The college human resources office screens the packets to make sure each is complete; incomplete packets do not go forward.

The English department screening committee reviews the forwarded applications.It checks to see which candidates meet the minimum qualifications, eliminating those who do not. Next, the screeners rank the remaining candidates and select a small number for interviews. This group is invited to the campus for department interviews.

A second English committee then holds the department interviews (assume that travel to this interview will be at your expense). Unlike those at four-year institutions, department interviews at two-year colleges are usually highly structured:

  • The committee agrees on a set of questions in advance.
  • All candidates hear the same questions, in the same order.
  • There are time limits for answers.
  • In their deliberations, committee members may not use information they’ve gotten elsewhere.

Note the last point: if you’re a part-timer at a college to which you’re applying for a full-time position, or if you know one of the interviewers, work all points that strengthen your candidacy into your answers; in fact, address the interviewers as if you had just met them, even if you had coffee with one of them the day before.

Dress appropriately. While many community college faculty wear casual clothes while they teach, dressing formally for an interview shows respect for the work and the institution. Be on time; in fact, arrive early; sometimes colleges can arrange for campus tours. Don’t worry about being nervous -- your interviewers were all in your position at least once, and two-year college interview committees tend to be supportive and encouraging.

Answer the questions asked; avoid digressions. Remember that strong answers are specific answers. Remember also to smile, make eye contact, and shake hands.

At the end of your interview, you may be asked to tell the committee anything else you feel is significant about your candidacy. Here’s where you may discuss your interests — academic, professional, personal — and what they will bring to the college. This is not the place, however, to bring up salaries, which ordinarily are not negotiable. The human resources office can give you a salary schedule.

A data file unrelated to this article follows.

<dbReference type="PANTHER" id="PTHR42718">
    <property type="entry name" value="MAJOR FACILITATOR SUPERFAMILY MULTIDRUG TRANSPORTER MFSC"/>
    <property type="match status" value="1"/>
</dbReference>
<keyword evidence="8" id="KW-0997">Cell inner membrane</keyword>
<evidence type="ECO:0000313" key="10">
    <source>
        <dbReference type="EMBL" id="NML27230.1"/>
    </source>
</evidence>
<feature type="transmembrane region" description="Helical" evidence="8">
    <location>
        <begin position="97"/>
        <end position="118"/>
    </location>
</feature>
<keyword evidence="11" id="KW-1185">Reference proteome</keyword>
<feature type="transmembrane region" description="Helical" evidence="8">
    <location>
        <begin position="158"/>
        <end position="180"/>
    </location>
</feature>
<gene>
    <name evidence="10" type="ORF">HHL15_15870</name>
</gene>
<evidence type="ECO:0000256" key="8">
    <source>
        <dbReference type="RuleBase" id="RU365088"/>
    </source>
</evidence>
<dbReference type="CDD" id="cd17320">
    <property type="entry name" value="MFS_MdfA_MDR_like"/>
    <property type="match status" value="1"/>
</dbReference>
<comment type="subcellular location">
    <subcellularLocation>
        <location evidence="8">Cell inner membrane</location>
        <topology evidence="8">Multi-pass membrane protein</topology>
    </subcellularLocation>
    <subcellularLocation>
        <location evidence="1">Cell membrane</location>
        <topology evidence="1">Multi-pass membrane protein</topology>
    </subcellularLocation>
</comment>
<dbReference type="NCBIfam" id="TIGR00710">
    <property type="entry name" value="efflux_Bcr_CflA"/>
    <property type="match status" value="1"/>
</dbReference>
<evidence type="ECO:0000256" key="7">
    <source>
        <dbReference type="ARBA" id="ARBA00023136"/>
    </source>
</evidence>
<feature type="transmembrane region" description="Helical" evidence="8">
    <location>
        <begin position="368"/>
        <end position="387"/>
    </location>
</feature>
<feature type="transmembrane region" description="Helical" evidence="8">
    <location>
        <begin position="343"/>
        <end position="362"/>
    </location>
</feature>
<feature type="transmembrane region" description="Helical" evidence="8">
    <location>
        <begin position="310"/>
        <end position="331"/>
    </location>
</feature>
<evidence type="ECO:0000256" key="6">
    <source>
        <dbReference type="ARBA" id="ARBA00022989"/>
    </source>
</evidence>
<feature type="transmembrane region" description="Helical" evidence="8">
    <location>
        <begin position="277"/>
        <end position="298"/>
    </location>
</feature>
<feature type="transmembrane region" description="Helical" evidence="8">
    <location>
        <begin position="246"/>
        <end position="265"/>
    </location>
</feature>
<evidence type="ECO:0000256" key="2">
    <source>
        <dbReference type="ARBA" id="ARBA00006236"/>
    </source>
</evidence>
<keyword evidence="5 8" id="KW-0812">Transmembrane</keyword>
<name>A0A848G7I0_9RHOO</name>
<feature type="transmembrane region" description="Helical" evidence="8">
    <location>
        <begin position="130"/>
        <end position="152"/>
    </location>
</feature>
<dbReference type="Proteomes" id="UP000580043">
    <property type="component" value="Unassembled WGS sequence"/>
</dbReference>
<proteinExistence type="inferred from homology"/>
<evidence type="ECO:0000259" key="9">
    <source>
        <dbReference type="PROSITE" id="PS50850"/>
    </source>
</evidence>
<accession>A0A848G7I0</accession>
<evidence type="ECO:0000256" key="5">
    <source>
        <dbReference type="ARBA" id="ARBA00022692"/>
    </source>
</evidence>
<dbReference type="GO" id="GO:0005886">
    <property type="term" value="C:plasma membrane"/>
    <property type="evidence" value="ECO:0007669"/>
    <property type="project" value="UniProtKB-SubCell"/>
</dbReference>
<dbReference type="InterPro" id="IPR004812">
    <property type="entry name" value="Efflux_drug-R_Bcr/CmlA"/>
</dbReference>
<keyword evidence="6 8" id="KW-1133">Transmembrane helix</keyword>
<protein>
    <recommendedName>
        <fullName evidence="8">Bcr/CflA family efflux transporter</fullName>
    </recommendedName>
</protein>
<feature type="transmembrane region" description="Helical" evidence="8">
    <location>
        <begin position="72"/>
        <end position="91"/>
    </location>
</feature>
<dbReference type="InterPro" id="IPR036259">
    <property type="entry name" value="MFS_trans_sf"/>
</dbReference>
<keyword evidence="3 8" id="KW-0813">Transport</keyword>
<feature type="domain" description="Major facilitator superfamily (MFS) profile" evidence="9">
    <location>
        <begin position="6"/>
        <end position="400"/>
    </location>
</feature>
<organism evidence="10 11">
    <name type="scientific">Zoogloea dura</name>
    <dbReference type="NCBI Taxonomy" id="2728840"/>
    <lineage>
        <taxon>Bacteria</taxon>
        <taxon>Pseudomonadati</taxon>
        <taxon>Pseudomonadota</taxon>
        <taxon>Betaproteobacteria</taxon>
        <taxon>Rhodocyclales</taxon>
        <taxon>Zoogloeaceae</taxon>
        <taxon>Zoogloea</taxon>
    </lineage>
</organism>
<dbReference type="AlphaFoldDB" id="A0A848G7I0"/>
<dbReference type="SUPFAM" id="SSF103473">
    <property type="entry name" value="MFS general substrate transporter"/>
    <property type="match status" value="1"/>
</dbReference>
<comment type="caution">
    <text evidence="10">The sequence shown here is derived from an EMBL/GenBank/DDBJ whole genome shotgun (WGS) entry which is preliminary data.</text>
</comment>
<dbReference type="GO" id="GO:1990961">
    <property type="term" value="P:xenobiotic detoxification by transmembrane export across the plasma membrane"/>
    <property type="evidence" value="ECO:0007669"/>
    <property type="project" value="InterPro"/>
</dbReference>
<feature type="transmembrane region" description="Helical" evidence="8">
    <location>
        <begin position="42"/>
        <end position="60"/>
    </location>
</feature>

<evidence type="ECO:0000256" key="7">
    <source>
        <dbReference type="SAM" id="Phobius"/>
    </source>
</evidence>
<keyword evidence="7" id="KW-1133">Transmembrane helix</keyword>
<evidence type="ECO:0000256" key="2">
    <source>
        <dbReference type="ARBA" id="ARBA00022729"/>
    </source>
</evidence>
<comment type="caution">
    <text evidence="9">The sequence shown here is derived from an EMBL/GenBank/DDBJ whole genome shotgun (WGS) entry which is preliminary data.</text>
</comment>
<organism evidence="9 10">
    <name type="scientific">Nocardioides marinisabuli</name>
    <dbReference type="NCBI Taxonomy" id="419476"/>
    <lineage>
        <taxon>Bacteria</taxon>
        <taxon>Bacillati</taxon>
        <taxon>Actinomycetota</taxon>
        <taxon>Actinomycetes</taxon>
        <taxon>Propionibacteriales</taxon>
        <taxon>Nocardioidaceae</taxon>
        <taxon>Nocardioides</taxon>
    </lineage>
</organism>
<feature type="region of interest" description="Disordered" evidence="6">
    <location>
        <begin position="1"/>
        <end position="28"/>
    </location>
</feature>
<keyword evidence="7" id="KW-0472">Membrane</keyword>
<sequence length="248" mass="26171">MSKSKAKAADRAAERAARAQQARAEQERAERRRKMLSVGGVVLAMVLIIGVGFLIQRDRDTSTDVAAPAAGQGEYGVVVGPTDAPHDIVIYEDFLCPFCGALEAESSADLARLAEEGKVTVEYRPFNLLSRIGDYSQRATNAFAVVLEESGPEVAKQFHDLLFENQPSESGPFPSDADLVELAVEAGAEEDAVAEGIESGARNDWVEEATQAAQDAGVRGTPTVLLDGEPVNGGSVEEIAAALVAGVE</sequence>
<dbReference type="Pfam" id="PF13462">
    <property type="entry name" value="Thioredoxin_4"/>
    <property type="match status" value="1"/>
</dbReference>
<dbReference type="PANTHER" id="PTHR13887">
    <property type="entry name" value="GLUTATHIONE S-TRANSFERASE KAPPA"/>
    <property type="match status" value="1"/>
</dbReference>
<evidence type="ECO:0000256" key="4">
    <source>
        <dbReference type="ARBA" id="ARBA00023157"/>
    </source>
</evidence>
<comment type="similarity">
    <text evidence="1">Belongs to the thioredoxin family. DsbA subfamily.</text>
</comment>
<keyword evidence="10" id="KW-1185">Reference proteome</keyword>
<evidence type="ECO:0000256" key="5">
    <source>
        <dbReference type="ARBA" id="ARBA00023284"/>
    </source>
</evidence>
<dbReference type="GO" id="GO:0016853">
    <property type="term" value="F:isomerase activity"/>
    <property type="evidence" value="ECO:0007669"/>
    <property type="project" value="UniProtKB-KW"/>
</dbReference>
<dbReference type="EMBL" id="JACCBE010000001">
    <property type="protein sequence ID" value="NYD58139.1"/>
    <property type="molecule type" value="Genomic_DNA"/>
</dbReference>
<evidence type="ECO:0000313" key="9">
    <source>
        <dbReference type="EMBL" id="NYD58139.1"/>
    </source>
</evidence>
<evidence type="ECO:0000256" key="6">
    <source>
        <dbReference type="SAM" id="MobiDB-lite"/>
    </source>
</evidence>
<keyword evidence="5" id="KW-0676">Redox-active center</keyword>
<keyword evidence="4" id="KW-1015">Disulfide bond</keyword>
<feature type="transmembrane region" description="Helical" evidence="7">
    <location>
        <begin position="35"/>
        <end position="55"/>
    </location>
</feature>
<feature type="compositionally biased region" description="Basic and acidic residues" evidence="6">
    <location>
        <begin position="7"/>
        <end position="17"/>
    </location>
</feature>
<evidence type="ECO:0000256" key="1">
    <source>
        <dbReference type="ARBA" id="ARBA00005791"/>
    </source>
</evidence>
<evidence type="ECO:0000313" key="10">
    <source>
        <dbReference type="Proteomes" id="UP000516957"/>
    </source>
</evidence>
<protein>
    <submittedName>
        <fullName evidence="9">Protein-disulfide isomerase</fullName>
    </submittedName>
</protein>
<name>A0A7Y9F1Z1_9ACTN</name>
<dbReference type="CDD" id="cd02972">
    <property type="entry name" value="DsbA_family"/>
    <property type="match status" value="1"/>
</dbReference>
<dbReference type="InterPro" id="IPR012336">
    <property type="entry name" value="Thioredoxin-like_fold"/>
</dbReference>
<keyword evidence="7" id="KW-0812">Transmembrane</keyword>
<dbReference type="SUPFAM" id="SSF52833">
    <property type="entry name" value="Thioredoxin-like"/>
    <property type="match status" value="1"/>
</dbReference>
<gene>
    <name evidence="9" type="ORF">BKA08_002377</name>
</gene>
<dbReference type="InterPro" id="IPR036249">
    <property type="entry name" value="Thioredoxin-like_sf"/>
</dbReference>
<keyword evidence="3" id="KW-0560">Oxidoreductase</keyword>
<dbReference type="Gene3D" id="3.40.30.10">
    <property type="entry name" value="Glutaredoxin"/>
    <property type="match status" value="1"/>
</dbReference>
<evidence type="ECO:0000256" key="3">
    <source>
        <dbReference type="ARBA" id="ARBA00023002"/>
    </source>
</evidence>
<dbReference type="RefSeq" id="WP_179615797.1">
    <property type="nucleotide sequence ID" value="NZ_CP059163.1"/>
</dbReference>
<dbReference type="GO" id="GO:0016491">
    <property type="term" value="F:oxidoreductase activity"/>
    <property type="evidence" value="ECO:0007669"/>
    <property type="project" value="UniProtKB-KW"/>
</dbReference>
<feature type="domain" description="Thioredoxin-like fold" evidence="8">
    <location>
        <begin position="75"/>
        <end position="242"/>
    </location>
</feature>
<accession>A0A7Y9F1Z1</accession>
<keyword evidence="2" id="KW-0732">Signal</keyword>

Some interviews include a teaching demo. You’ll know in advance whether you’ll do one, what topic it will cover, and whether it will be with a real class, a selection of students from various classes, or a class composed of faculty members acting as students. The demo might be short (say, 20 minutes), or it might be for a full period. Develop a lesson plan, and prepare an explanation of how it fits into the general structure of your course. Stick to the plan in general. Do, however, pay close attention to students’ questions. Answer them politely, and prepare to modify your agenda if a question calls for it. This is particularly important if the faculty are the "students" — their questions may be intended to test your ability to deal with different teaching situations. Find out in advance if you can use technology, but be prepared to go on without it in case there’s an equipment glitch. Bring handouts (find out how many you’ll need in advance).

The department interview committee selects the finalists, who then move to the next stage: the administrative interview. This meeting is almost always with a senior administrator beyond the department level – sometimes the president – and colleges usually pay for travel at this point. Unlike the department interview, this interview is freewheeling. You can be certain, however, that administrators want to know how you might fit into the larger college community -- what contributions you can make beyond the classroom and the department. Presidents and administrators may also invite your questions. Here’s where you show that you’ve studied this college and explain what you can bring to it.

Next, the administrator or person in charge of the search makes her final choice(s) and checks references. Assuming the references are positive, the offer is made. Upon acceptance, the president sends the name(s) to the college governing board, which has the ultimate authority to make an appointment.

This is undoubtedly a difficult year to be seeking a career in higher education, but two-year college teaching can offer a new Ph.D. or A.B.D. a challenging and satisfying alternative to the research/teaching track. With appropriate preparation and careful attention to the application and hiring process, you can hope that final offer will be to you.


Tom Hurley is professor of English at Diablo Valley College.